Having a lifejacket on your boat is a great first step, but it can't save your life if you're not wearing it! Every year lives are lost in recreational boating incidents. Tragically, many could have survived had they been wearing a lifejacket, especially in smaller boats. With discounted, slimline lifejackets available through the Old4New program and free lifejackets available for loan from RecFishWest, there is really no excuse not to wear one! You wouldn’t drive without a seatbelt, so why would you go out on the water without a lifejacket? 

Do you have one of our lifejackets and want to know how to maintain it? Find more information here. Read more button

Or book into a Department of Transport Make a Difference lifejacket clinics here. Register Now

Take a mate

Males are more likely to participate in aquatic activities alone and get themselves in a sticky situation. Going by yourself is risky. The water can be overpowering and if things go sideways, having a pal there could save your life. Maybe we think ‘nothing will happen to me’ but no fishing trip or joy ride is worth is worth your life. Plus, taking a mate (or two) is lots more fun, safer and you can share the catch! Make The Right Call.

Clothing

Try to wear light clothing, this will make it easier to swim if you’re washed in. Jumpers and thick cotton clothing become very heavy when wet and can make swimming difficult.

Footwear is also an important consideration. We recommend wearing shoes with non-slip soles is a good idea to prevent slipping, as steel-caps or heavier shoes will weigh you down.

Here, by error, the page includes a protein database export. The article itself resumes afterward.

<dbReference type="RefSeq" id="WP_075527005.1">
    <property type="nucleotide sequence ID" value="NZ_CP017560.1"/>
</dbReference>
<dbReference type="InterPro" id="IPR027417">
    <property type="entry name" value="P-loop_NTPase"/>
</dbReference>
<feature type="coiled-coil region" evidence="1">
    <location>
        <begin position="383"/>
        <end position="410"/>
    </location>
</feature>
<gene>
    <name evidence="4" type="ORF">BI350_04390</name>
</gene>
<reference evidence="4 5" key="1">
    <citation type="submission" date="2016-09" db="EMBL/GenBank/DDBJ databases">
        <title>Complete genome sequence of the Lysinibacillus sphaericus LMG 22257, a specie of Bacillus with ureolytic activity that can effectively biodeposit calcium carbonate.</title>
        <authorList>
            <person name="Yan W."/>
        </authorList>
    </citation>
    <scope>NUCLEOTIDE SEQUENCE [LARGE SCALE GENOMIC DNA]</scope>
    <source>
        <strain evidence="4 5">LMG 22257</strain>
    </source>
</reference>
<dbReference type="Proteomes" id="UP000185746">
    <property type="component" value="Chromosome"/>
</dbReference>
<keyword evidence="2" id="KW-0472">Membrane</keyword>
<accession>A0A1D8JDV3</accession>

Know what to do

If something goes wrong in or around the water, possessing the skills to respond could save a life. Call Triple Zero (000) in an emergency situation. We recommend learning and keeping up to date with your lifesaving skills.

Royal Life Saving WA has several programs available to support you: 

Aqua Skills 55+

The Aqua Skills 55+ is a water safety and lifesaving skills initiative for people aged over 55 years. The course is structured as four-week refresher suitable for people of all skill levels. The program covers personal survival techniques, improved swimming skills, skills to deal with emergency situations and water safety knowledge..

Check out available locations and dates  here. Register Now

First aid and CPR

Gain the knowledge and skills to administer first aid until medical help arrives. Anyone at any time may need to give urgent assistance and a Royal Life Saving First Aid and/or CPR course will equip you with the necessary skills.

Enrol online today. Enrol now button

Enrol in the Aqua Skills program today!

 

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Safe Fishing with Recfishwest

 Man in boat holding fish

Recfishwest continue to work tirelessly to promote the need for safety to be part of every fishing experience.

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Making a difference with the Department of Transport

 Dept of trasport make a difference logo

Treat your lifejacket like your other valuable equipment and make sure it’s maintained properly. 

Learn about the Make a Difference lifejacket program below.